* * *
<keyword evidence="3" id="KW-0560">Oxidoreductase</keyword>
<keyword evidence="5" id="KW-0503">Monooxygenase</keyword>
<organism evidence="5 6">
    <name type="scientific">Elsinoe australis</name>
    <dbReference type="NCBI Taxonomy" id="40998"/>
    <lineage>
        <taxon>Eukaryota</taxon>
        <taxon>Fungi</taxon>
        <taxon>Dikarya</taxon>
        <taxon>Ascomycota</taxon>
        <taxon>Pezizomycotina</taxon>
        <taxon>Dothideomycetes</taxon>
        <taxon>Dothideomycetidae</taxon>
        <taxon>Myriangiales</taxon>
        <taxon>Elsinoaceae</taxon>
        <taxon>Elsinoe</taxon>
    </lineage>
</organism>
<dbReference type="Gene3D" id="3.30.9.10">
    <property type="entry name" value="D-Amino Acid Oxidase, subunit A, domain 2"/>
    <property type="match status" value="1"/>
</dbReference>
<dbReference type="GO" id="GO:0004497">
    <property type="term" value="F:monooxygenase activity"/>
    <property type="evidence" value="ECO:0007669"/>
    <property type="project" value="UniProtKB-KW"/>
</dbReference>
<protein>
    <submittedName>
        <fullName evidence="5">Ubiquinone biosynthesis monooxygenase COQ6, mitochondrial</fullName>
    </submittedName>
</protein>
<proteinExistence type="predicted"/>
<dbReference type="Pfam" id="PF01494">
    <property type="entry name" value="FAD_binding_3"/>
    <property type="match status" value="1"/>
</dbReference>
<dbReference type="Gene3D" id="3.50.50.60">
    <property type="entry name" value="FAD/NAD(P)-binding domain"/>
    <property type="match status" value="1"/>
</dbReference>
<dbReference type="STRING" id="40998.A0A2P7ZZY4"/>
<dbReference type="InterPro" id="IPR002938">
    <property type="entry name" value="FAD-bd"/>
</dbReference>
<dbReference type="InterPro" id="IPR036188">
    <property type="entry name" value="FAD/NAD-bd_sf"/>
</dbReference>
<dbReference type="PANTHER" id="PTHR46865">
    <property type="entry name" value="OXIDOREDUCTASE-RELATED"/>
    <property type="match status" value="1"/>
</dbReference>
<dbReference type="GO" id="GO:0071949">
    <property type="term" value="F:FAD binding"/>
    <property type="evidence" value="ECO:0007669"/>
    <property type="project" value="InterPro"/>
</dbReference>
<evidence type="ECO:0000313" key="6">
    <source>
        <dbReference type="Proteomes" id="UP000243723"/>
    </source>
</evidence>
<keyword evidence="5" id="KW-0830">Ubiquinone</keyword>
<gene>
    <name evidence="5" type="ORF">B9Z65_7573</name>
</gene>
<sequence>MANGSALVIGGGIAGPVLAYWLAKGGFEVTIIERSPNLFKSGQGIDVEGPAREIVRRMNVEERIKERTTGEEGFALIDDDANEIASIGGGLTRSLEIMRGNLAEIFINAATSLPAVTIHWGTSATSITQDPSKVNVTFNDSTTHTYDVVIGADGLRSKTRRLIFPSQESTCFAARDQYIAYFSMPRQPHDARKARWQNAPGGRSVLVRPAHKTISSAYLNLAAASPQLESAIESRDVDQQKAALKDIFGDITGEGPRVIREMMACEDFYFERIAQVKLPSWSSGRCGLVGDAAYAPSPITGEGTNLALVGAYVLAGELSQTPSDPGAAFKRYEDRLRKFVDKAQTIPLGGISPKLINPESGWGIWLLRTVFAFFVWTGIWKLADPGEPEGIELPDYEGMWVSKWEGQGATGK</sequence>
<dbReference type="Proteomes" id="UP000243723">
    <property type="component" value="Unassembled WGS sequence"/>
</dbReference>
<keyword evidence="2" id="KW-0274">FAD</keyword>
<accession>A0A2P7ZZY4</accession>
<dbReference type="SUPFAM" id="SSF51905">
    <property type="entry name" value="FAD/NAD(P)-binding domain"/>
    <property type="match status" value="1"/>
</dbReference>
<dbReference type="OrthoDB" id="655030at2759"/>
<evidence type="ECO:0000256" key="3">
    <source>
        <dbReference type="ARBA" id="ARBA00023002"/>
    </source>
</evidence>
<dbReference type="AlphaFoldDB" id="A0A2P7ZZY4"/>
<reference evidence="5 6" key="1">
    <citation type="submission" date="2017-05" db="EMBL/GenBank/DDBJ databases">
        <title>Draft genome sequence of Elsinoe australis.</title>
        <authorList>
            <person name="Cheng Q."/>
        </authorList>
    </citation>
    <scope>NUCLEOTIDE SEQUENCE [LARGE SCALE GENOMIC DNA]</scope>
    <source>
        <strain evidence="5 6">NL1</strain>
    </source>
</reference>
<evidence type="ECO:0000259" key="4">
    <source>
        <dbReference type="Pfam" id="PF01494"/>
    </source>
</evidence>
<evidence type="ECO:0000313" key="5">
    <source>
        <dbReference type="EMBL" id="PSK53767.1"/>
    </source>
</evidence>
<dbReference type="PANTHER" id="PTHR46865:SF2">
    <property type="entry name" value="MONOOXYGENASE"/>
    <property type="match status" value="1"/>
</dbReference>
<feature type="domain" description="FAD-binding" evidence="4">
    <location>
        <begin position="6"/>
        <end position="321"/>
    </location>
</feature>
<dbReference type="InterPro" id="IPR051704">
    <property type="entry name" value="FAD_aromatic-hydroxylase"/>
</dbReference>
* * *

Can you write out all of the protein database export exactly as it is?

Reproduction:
<keyword evidence="3" id="KW-0560">Oxidoreductase</keyword>
<keyword evidence="5" id="KW-0503">Monooxygenase</keyword>
<organism evidence="5 6">
    <name type="scientific">Elsinoe australis</name>
    <dbReference type="NCBI Taxonomy" id="40998"/>
    <lineage>
        <taxon>Eukaryota</taxon>
        <taxon>Fungi</taxon>
        <taxon>Dikarya</taxon>
        <taxon>Ascomycota</taxon>
        <taxon>Pezizomycotina</taxon>
        <taxon>Dothideomycetes</taxon>
        <taxon>Dothideomycetidae</taxon>
        <taxon>Myriangiales</taxon>
        <taxon>Elsinoaceae</taxon>
        <taxon>Elsinoe</taxon>
    </lineage>
</organism>
<dbReference type="Gene3D" id="3.30.9.10">
    <property type="entry name" value="D-Amino Acid Oxidase, subunit A, domain 2"/>
    <property type="match status" value="1"/>
</dbReference>
<dbReference type="GO" id="GO:0004497">
    <property type="term" value="F:monooxygenase activity"/>
    <property type="evidence" value="ECO:0007669"/>
    <property type="project" value="UniProtKB-KW"/>
</dbReference>
<protein>
    <submittedName>
        <fullName evidence="5">Ubiquinone biosynthesis monooxygenase COQ6, mitochondrial</fullName>
    </submittedName>
</protein>
<proteinExistence type="predicted"/>
<dbReference type="Pfam" id="PF01494">
    <property type="entry name" value="FAD_binding_3"/>
    <property type="match status" value="1"/>
</dbReference>
<dbReference type="Gene3D" id="3.50.50.60">
    <property type="entry name" value="FAD/NAD(P)-binding domain"/>
    <property type="match status" value="1"/>
</dbReference>
<dbReference type="STRING" id="40998.A0A2P7ZZY4"/>
<dbReference type="InterPro" id="IPR002938">
    <property type="entry name" value="FAD-bd"/>
</dbReference>
<dbReference type="InterPro" id="IPR036188">
    <property type="entry name" value="FAD/NAD-bd_sf"/>
</dbReference>
<dbReference type="PANTHER" id="PTHR46865">
    <property type="entry name" value="OXIDOREDUCTASE-RELATED"/>
    <property type="match status" value="1"/>
</dbReference>
<dbReference type="GO" id="GO:0071949">
    <property type="term" value="F:FAD binding"/>
    <property type="evidence" value="ECO:0007669"/>
    <property type="project" value="InterPro"/>
</dbReference>
<evidence type="ECO:0000313" key="6">
    <source>
        <dbReference type="Proteomes" id="UP000243723"/>
    </source>
</evidence>
<keyword evidence="5" id="KW-0830">Ubiquinone</keyword>
<gene>
    <name evidence="5" type="ORF">B9Z65_7573</name>
</gene>
<sequence>MANGSALVIGGGIAGPVLAYWLAKGGFEVTIIERSPNLFKSGQGIDVEGPAREIVRRMNVEERIKERTTGEEGFALIDDDANEIASIGGGLTRSLEIMRGNLAEIFINAATSLPAVTIHWGTSATSITQDPSKVNVTFNDSTTHTYDVVIGADGLRSKTRRLIFPSQESTCFAARDQYIAYFSMPRQPHDARKARWQNAPGGRSVLVRPAHKTISSAYLNLAAASPQLESAIESRDVDQQKAALKDIFGDITGEGPRVIREMMACEDFYFERIAQVKLPSWSSGRCGLVGDAAYAPSPITGEGTNLALVGAYVLAGELSQTPSDPGAAFKRYEDRLRKFVDKAQTIPLGGISPKLINPESGWGIWLLRTVFAFFVWTGIWKLADPGEPEGIELPDYEGMWVSKWEGQGATGK</sequence>
<dbReference type="Proteomes" id="UP000243723">
    <property type="component" value="Unassembled WGS sequence"/>
</dbReference>
<keyword evidence="2" id="KW-0274">FAD</keyword>
<accession>A0A2P7ZZY4</accession>
<dbReference type="SUPFAM" id="SSF51905">
    <property type="entry name" value="FAD/NAD(P)-binding domain"/>
    <property type="match status" value="1"/>
</dbReference>
<dbReference type="OrthoDB" id="655030at2759"/>
<evidence type="ECO:0000256" key="3">
    <source>
        <dbReference type="ARBA" id="ARBA00023002"/>
    </source>
</evidence>
<dbReference type="AlphaFoldDB" id="A0A2P7ZZY4"/>
<reference evidence="5 6" key="1">
    <citation type="submission" date="2017-05" db="EMBL/GenBank/DDBJ databases">
        <title>Draft genome sequence of Elsinoe australis.</title>
        <authorList>
            <person name="Cheng Q."/>
        </authorList>
    </citation>
    <scope>NUCLEOTIDE SEQUENCE [LARGE SCALE GENOMIC DNA]</scope>
    <source>
        <strain evidence="5 6">NL1</strain>
    </source>
</reference>
<evidence type="ECO:0000259" key="4">
    <source>
        <dbReference type="Pfam" id="PF01494"/>
    </source>
</evidence>
<evidence type="ECO:0000313" key="5">
    <source>
        <dbReference type="EMBL" id="PSK53767.1"/>
    </source>
</evidence>
<dbReference type="PANTHER" id="PTHR46865:SF2">
    <property type="entry name" value="MONOOXYGENASE"/>
    <property type="match status" value="1"/>
</dbReference>
<feature type="domain" description="FAD-binding" evidence="4">
    <location>
        <begin position="6"/>
        <end position="321"/>
    </location>
</feature>
<dbReference type="InterPro" id="IPR051704">
    <property type="entry name" value="FAD_aromatic-hydroxylase"/>
</dbReference>